Schoen, Cornish Plan to Resign from Legislature Amid Sexual Harassment Claims

November 21, 2017 10:20 PM

Two embattled state lawmakers facing sexual harassment allegations plan to resign.

In recent weeks, both State Sen. Dan Schoen and State Rep. Tony Cornish have been accused of sexual harassment by multiple women.

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Schoen's attorney said Tuesday afternoon the lawmaker plans to announce his resignation Wednesday. Tuesday evening, Cornish announced through a statement his intention to resign by Dec. 1.

Attorney Paul Rogosheske said Schoen doesn't feel he can be effective anymore. The move comes in the wake of multiple allegations of sexual harassment.

Sources told KSTP that Schoen, through his attorney, will challenge some of the accusations made by two of the three women who have accused him of sexual harassment.

Sources say Schoen will show a timeline of conversations between Schoen and Rep. Erin May Quade , (DFL) Apple Valley, that allegedly will be different from May Quade's public statements on when, and who, started texting each other first and what those texts actually said.

Sources also said there will be evidence at a Wednesday news conference that will show May Quade took some of the text messages out of context.

It is also expected that Schoen's legal team will show photographic evidence that questions the public accusations made against Schoen by current DFL House candidate, Lindsey Port.

Sources said Schoen's attorney will show Port accused the State Senator of groping her and making sexual remarks prior to a political event, but was later photographed with Schoen, with her arm around one of his shoulders, at a party after the event had finished.

The intent of showing this evidence, sources said, is to question Port's veracity because she is seen enjoying her time with Schoen at a party just hours after the alleged sexual harassment took place.

Sources also said a third Schoen accuser, DFL staff member Ellen Anderson, will not be challenged after she said Schoen of sent photos to her of male genitalia through a social media platform.

Other Senate sources also confirmed Schoen's plans to KSTP Tuesday. Those sources said Schoen's resignation would take effect in the "near future."

Several women came forward earlier this month, accusing Schoen of sexual harassment.

In his statement, Cornish apologized to his family, constituents and friends.

"As a proud former peace officer and longtime champion for public safety, I am forced to face the reality that I have made some at the Capitol feel uncomfortable, and disrespected," his statement read.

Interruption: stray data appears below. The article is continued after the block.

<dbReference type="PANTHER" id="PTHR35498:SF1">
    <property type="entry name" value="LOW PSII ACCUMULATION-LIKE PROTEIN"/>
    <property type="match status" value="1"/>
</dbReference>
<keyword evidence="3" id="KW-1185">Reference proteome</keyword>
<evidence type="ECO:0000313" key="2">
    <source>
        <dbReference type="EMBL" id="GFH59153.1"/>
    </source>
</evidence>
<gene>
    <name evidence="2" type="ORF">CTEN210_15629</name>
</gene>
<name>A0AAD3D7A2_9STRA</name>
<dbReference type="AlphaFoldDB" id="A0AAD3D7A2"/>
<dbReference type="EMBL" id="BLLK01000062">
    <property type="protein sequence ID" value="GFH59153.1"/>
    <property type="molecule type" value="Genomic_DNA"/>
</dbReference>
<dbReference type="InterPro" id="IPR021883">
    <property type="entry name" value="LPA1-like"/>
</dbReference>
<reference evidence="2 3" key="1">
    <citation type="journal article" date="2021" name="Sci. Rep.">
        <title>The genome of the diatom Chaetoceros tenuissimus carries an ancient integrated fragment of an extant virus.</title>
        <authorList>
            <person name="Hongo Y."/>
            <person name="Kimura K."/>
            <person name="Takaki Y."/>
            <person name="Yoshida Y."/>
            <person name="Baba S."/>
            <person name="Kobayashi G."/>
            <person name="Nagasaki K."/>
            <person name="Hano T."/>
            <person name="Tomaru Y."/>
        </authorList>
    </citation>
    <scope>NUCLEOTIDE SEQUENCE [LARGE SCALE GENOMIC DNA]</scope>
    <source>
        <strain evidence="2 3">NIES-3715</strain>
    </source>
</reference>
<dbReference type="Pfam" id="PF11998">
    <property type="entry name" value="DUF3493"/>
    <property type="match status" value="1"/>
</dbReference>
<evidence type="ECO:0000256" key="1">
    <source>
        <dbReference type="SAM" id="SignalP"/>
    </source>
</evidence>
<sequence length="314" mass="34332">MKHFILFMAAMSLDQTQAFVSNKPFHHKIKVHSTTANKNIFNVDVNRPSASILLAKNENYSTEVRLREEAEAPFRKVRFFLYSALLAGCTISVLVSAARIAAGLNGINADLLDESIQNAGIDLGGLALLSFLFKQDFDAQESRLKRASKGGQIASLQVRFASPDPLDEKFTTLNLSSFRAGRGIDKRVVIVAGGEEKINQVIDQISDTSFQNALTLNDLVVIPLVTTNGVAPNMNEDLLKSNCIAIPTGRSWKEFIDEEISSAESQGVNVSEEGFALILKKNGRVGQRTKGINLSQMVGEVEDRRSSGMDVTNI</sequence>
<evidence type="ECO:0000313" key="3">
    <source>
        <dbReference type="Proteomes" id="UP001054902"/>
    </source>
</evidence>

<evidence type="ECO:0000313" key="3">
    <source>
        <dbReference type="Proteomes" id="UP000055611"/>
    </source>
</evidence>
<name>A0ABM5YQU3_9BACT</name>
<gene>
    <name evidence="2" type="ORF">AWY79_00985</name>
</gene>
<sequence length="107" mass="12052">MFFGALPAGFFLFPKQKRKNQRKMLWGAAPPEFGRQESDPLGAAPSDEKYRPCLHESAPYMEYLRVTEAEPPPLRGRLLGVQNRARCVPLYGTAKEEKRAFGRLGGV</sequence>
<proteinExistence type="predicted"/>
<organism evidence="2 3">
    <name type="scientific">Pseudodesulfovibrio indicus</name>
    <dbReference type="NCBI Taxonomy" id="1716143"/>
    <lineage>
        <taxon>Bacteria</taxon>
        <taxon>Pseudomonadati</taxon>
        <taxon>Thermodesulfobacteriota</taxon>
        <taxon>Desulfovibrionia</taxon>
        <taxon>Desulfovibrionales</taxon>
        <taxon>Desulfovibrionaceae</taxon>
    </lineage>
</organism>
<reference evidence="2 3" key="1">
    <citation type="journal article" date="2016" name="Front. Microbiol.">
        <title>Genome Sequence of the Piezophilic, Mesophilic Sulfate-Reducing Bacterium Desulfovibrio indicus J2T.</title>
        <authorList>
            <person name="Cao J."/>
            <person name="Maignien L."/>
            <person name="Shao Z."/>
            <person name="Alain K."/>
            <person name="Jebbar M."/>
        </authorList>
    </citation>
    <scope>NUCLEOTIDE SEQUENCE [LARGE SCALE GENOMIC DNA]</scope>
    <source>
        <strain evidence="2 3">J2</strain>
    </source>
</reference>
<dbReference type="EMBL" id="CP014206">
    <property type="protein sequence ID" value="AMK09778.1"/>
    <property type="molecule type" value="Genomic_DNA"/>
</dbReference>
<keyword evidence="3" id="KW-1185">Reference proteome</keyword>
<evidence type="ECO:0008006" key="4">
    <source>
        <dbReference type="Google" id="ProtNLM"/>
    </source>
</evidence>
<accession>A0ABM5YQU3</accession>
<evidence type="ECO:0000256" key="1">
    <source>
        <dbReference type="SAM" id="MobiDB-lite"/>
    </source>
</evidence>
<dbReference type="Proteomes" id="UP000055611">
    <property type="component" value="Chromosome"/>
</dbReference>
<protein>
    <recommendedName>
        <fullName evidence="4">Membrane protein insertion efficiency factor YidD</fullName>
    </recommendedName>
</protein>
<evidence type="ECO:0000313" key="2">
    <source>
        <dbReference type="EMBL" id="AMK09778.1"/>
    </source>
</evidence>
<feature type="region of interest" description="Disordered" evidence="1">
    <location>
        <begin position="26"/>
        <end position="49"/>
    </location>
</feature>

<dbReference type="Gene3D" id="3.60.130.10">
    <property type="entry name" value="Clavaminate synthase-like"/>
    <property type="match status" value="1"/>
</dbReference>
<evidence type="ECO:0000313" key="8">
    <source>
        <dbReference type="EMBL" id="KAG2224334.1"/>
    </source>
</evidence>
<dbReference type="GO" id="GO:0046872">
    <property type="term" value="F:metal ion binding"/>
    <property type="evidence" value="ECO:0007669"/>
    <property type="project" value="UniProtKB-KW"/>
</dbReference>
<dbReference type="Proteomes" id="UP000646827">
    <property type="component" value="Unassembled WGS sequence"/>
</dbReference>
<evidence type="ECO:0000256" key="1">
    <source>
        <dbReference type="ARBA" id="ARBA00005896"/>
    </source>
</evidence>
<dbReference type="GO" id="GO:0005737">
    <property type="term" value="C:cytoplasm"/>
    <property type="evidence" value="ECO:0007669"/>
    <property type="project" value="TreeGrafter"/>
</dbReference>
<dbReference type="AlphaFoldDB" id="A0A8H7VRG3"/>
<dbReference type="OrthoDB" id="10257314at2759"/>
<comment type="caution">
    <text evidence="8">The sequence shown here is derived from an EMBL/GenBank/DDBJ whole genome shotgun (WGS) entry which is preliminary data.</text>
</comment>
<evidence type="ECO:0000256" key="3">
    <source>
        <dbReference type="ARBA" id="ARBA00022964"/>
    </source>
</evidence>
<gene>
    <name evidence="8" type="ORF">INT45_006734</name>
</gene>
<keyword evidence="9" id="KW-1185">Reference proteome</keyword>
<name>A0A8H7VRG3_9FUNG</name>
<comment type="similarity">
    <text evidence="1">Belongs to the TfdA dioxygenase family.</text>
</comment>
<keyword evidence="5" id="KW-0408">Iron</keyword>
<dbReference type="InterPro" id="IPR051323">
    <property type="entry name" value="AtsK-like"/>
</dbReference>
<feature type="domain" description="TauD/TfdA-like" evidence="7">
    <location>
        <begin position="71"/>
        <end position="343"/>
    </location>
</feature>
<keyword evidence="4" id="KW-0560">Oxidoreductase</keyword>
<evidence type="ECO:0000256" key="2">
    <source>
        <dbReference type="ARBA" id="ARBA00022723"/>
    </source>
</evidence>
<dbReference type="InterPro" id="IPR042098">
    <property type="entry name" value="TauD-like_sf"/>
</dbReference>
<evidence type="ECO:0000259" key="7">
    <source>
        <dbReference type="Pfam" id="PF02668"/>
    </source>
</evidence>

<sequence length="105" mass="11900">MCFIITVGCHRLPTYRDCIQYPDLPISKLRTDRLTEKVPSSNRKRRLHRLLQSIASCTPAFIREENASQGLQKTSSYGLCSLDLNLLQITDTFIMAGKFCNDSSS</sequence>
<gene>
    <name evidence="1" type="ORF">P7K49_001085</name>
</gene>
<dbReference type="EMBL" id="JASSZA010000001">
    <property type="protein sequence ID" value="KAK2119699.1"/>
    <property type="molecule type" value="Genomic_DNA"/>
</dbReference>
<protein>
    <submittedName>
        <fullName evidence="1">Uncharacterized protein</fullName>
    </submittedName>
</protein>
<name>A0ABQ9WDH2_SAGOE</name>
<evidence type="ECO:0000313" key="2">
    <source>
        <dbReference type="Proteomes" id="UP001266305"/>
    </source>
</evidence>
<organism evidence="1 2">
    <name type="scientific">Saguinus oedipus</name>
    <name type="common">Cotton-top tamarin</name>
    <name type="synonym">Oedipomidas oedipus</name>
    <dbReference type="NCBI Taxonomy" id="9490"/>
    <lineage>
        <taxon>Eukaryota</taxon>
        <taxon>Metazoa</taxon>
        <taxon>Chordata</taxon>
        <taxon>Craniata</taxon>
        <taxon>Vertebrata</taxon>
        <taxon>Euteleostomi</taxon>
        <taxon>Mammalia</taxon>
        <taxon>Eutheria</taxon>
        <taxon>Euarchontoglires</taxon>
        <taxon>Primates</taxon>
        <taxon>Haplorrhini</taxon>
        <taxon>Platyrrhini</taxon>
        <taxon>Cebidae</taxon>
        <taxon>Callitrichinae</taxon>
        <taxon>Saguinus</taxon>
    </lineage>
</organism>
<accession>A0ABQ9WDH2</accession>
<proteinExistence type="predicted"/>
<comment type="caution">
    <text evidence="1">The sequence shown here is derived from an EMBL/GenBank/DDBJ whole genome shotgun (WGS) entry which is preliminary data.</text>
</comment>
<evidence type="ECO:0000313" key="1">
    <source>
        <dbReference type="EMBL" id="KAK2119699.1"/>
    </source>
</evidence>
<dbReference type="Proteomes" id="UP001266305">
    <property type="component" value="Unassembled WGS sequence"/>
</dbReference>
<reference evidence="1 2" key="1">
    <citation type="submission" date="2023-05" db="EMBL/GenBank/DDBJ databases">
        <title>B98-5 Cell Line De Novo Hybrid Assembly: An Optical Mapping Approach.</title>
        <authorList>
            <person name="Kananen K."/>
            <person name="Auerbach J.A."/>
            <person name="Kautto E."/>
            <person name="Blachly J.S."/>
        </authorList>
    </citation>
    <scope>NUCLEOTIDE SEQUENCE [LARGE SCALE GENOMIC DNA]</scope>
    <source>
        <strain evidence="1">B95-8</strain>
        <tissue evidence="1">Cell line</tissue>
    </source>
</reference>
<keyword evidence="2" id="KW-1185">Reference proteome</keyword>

RELATED: Minnesota Capitol Staffer Says Senator Sent Her Sexual Image

The allegations led to calls for the lawmakers' resignation from Gov. Mark Dayton and DFL and Republican leaders in the State Legislature.

House leaders sent out a statement Thursday saying they had asked Cornish to resign.

"Over the last week, it has become increasingly clear his resignation is the most appropriate course of action for him, his constituents, and our institution," the statement said.

On Tuesday, the office of Senate Minority Leader Tom Bakk confirmed the DFL leader in the Senate had met with Schoen and his attorney.

RELATED: Governor, Legislative Leaders Call for Senator to Resign Amidst Sexual Harassment Claims

Schoen, a first-term senator, also spent two terms in the Minnesota House. He's also an officer for the Cottage Grove Police Department. Though the city placed him on administrative leave following the allegations.

A source said Schoen also plans to 'reveal evidence' Wednesday, disputing allegations from State Rep. Erin Maye Quade in particular.

Maye Quade she was sent unwanted suggestive texts from Schoen nearly two years ago. May Quade also accused Cornish of inappropriate text messages.

Cornish was also accused by lobbyist Sarah Walker of sexual misconduct. Walker, who originally remained anonymous, came foreward Tuesday evening.

For her part, Maye Quade released a statement reacting to news of Schoen's planned resignation.

"The resignation of two such harassers in the Minnesota State Legislature is not enough to dismantle a pervasive culture of misogyny or to end the sexual harassment of women inside and outside the Capitol," the statement read. "Unless systematic and widespread changes are enacted, these behaviors and subsequent attempts to cover up instances of harassment will continue."

Credits

KSTP/Jay Kolls

Copyright 2017 - KSTP-TV, LLC A Hubbard Broadcasting Company

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